The Global South Dialogue on Economic Crime Network - Logo

Challenges of Beneficial Ownership and Financial Crime Regulation

Abstract

Financial crimes have over the last 30 years increasingly become of great concern to governments throughout the world. In response to this, several regulations have come up over the years to fight financial crimes. On May 11, 2018, a ‘rule’, known as the ‘Beneficial Ownership Rule’ was implemented, intended to crack down on and combat illegal financial activities. In this article, we will discuss the requirement of the Beneficial Ownership Rule and its challenges so far in financial crime regulation.

Introduction

Invisibility is a money Launder’s aim. The lack of Beneficial Ownership ‘BO’ requirements aids invisibility and enables financial criminals to raise, move, store, access illicit funds and succeed with their illegal activities while inhibiting law enforcement.

Challenges of Beneficial Ownership and Financial Crime Regulation

BO is a requirement from the Financial Crimes Enforcement Network ‘FinCEN’ which mandates all covered financial institutions to collect and verify from certain non-exempt legal entities specific information about the Beneficial Owners of the entity the moment a new account is opened.

Beneficial owners ‘Owners’ are natural persons on whose behalf a transaction is being conducted, having ultimate effective control over legal person or arrangements. The BO requirement exists to expose financial criminals. However, criminals employ a range of techniques and mechanisms to obscure the BO of assets and transactions.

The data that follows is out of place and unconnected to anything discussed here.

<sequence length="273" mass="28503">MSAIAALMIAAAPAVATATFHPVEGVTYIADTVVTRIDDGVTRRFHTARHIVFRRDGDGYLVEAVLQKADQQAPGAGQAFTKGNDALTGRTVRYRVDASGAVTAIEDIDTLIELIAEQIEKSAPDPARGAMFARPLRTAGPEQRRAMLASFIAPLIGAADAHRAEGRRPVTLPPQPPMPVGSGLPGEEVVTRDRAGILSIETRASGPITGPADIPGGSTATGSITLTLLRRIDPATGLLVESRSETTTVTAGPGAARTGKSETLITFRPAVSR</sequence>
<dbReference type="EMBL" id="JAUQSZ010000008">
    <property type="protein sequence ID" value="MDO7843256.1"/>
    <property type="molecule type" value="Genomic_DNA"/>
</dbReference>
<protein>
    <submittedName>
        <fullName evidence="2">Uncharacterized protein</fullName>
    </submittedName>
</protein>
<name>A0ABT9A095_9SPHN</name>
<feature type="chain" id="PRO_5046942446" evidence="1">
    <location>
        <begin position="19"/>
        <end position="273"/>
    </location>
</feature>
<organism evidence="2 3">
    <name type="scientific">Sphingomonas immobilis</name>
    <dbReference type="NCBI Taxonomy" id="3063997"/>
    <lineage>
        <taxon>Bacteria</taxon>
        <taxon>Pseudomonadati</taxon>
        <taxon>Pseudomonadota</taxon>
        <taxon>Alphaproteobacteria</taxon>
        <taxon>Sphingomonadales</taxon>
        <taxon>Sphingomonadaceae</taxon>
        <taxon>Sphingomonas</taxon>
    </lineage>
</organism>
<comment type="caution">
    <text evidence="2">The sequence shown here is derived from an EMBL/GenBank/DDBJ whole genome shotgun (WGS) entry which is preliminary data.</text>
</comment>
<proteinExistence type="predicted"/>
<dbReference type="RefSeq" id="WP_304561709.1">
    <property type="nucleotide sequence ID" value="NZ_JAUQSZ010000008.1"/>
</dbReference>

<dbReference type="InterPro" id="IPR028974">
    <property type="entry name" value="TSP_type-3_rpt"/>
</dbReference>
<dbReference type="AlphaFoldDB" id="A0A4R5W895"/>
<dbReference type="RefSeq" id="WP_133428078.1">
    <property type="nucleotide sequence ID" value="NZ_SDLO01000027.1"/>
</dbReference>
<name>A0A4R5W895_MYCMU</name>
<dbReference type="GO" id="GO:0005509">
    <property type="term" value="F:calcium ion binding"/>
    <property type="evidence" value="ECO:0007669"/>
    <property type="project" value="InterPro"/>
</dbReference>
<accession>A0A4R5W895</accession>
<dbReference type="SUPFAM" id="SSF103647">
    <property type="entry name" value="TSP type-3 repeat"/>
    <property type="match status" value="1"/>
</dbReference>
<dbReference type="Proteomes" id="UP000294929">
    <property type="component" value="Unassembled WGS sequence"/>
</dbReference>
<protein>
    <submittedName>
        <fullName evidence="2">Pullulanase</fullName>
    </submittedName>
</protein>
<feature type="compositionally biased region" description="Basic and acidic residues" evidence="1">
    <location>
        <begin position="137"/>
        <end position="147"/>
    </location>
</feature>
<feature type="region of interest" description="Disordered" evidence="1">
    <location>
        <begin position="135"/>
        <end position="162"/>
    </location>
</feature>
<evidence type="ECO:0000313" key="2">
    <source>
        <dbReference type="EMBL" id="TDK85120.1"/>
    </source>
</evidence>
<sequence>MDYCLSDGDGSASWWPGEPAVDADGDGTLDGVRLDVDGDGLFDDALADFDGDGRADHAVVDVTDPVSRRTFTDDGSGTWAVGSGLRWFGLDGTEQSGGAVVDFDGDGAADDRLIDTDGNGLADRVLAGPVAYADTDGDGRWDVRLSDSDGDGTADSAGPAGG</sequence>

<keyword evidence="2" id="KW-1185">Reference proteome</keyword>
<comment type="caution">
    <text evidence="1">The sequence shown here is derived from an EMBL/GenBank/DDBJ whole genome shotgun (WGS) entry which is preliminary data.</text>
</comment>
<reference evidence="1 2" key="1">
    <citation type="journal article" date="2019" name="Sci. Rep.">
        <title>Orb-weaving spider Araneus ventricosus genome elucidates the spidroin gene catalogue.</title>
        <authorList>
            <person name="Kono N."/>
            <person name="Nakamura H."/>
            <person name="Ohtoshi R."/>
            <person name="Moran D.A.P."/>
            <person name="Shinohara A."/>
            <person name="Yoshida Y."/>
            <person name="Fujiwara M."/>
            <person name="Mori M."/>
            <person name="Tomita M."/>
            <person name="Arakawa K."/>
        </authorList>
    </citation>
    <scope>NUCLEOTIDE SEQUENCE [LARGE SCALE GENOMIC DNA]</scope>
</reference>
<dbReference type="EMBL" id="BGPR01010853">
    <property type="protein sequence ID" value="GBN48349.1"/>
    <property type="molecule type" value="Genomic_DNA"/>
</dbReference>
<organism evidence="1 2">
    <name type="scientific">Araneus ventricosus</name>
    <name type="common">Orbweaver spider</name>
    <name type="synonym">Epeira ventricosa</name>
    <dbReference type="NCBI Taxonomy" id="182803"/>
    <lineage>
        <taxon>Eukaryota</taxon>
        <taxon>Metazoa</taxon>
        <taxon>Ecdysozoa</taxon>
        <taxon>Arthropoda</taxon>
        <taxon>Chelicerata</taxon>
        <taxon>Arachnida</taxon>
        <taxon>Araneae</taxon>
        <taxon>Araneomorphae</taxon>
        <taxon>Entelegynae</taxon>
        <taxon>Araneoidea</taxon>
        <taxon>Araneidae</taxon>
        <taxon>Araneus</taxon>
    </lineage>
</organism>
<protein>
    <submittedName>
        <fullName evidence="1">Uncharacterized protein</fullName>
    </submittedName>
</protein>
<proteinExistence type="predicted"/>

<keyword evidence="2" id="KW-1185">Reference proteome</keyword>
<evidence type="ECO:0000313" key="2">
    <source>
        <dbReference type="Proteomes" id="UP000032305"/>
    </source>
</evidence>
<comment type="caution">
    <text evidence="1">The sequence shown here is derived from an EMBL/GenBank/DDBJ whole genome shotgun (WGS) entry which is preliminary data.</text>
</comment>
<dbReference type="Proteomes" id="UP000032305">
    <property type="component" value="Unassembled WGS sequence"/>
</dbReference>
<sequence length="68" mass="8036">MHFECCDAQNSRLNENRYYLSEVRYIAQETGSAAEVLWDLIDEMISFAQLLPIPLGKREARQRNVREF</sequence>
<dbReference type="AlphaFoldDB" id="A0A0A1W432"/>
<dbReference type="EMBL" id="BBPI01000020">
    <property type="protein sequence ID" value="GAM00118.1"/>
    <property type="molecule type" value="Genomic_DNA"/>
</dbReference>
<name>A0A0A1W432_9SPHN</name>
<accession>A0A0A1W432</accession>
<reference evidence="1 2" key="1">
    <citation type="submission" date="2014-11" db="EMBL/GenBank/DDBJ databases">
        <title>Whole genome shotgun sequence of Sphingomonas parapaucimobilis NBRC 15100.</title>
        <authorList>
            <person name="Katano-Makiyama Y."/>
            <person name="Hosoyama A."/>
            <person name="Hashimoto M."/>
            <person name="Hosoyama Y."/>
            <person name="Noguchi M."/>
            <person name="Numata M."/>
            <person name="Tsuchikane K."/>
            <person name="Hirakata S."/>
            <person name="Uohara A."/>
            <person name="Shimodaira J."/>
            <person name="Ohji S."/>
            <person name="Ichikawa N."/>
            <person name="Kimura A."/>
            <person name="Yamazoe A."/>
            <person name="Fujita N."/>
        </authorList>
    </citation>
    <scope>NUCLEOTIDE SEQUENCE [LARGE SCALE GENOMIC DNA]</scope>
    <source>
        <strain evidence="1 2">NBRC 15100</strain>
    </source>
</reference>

According to the Financial Action Task Force ‘FATF’ guidance report, BO information is commonly obscured through the use of:

  1. Shell Companies
  2. Complex ownership and control structures
  3. Bearer shares and bearer share warrants
  4. Unrestricted use of legal persons as directors
  5. Formal nominee shareholders as directors such a close associates and family.
  6. Intermediates in forming legal persons including professional intermediaries

Despite the many financial crime regulations, countries struggle in futility because many states do not require persons forming corporations to name Owners at the time of corporate formation.

In June, 2012, former Assistant Attorney General, Lanny A. Breuer stated ‘’Shells are the number one vehicle for laundering illicit money and criminal proceeds’’. The U.S has over two million corporations formed each year in Delaware, Nevada, Wyoming, providing opportunities for criminals via its unimpeded anonymous formation of corporations for criminal purposes.

In Nigeria, it was disclosed that over $1 billion has so far been recovered using BO data.

The rationale behind the BO intervention is to ensure Owners are identified to enhance the possibility of tracing money linked to tax evasion, corruption etc. this was hinged upon the amendment of the Companies and Allied Matters Act (1990) to implement Nigeria’s BO commitment to create a register of Bos. However, the application process is cumbersome.

Conclusion   

To address these challenges, the FATF is an inter-governmental body which sets standards, develops, and promotes policies against money laundering and terrorist financing, therefore there must be strict adherence at country specific level to its guidance/recommendations regarding beneficial ownership.